Create More Storage in Your NYC Studio Apartment for Less than $200
It looked like the contents of Nordstrom puked all over the wood floors, and the furniture, and the cat.
My future sister-in-law Kathleen lives in a small but gorgeous studio apartment in Hell's Kitchen. For the non-NYC folk reading this (mainly my mom), it's not as menacing a neighborhood as the name makes it sound. It's directly west of some of the most vibrant places in the city, like Times Square and Broadway, but enough avenues away to deter the tourists from venturing over. It's loaded with restaurants, bars, and amenities that locals rely on, like Duane Reade and dry cleaners.
I loved Kathleen's apartment from the first time I saw it. Something about studio apartments has always appealed to me. Limited space means you have no choice but to be organized. With your bed within striking distance of the kitchen sink, you've gotta keep things clean. Also, after moving four times in one year (2016 was a busy time for my step dad's pick-up truck) I have really come to appreciate minimalist living. Less stuff is always ideal when you're moving. Plus, her apartment has lovely white cabinets, new stainless steel appliances, an old fireplace and mantle, real wood floors, and classic subway tile in the kitchen and bathroom. Ugh. Dream.
Kathleen is just as clean and organized and particular as her brother and I, but the storage options in her apartment didn't lend itself to keeping things orderly. When Kathleen switched out her summer wardrobe for the stash of sweaters and jackets under her bed, it all kind of exploded and disaster relief efforts were overwhelming. That, paired with a closet rod and shelf that fell off the wall (she told me her dad tried to fix it with Duct Tape???), created the Nordstrom-puked-in-here scene.
I love cleaning and organizing, and luckily Kathleen was more than happy to indulge me. Chris, Kathleen, and I spent nearly six hours on a Saturday morning and afternoon transforming her studio apartment into a clean and organized space with a dreamy step-in closet. And the best part is the whole project cost less than $200 to complete.
Step-by-Step Closet Makeover
Before | Closet & Hallway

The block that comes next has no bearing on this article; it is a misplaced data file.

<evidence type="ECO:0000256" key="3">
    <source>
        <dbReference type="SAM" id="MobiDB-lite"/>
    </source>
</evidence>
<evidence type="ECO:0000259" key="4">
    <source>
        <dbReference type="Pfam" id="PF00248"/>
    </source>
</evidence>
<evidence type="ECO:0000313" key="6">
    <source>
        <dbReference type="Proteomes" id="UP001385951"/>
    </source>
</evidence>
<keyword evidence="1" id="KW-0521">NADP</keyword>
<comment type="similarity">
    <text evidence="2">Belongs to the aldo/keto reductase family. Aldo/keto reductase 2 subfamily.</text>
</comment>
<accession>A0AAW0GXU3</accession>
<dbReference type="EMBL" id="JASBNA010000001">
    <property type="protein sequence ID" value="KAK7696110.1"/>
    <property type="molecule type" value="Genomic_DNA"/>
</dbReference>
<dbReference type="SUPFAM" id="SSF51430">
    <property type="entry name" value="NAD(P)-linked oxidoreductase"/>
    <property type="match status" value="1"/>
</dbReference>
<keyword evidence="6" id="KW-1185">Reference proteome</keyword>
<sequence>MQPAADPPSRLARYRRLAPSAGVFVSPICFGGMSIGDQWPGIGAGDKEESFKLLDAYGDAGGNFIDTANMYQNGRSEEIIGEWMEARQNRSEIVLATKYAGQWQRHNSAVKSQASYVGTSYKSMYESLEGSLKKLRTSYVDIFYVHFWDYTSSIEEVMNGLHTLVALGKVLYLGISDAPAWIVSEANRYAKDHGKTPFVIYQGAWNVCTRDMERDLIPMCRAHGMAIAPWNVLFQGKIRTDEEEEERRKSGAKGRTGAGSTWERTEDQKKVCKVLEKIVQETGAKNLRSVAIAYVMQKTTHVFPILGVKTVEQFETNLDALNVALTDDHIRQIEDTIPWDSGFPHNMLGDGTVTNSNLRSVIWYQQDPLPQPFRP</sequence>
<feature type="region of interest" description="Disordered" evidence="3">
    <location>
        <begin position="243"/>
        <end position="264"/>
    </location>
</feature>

Kathleen had so many clothes and shoes. The amount of cute dresses, rompers, and tops was enviable. When the closet shelf and rod fell off the wall, she replaced them with two double garment racks and flat-hanger contraptions that allowed six shirts on the same hanger. The racks gave her tons of hanging capacity, but made it impossible to walk into her closet. It's hard to tell by photos, but her closet is actually 8' wide and almost 3' deep! A closet of this size is a rare species in the city, the space just needed to be utilized differently.
1. Empty the closet.
Take everything out of the closet, take everything off the hangers, and just make piles. Get rid of the old garment racks or shelving and rods. Vacuum the floor.
2. Take stock of what you have.
We used the bed as a staging area and separated the clothes based on season and if they could be stored on a shelf or if they required a hanger. In the process, we also made a pile for the laundry and the dry cleaners.
3. Get rid of sh*t.
Kathleen filled seven kitchen trash bags of clothes and shoes and accessories that she didn't want. It was truly impressive. If we had more time or motivation, many of the clothes would've been worth selling, but our main focus was creating an organized living space ASAP so we opted to donate the clothing to those in need. The rule for getting rid of clothing is different for everyone, but I ask myself three questions. When was the last time I wore this? Is it stained, worn, or out of style? If all my clothes were dirty except this item, would I wear it or do a load of laundry?
4. Build/install a closet system.
Kathleen needed a mix of shelving for jeans, t-shirts, and sweatshirts, lots of double hanging space for shirts, plus a full length section for longer skirts and dresses. We found an affordable closet system kit on Amazon that could expand to fit her closet. Chris worked to install this while we tackled the clothing piles. Anyone who can use a power screw driver, tape measure, and level with some degree of precision can install this system.
Kathleen also invested in some Amazon Basics velvet hangers (linked below), because although the flat hangers that she had increased capacity, they were incredibly frustrating to use. Shirts slipped off those hangers too easy, but even the most delicate of silk camis stays put on the new velvet hangers.
5. Fold and hang clothes.
Once it's all sorted and the system is installed, pull all those pretty clothes away. Fold sweaters, sweatshirts, and jeans. Hang blouses and camis. If possible, organize sections by sleeve length and season.
After | Closet & Hallway
Are you completely in love with this closet? Because I am. And Kathleen loves it, too. Show me another studio apartment with a closet like this! You can't.
And now her couch is for sitting instead of storing sweaters.
The only one who wasn't super excited about the closet makeover was Apple, Kathleen's sweet little kitty. She preferred nesting in the cashmere and silk piles in the darkest corners of the closet. Sorry, Apple!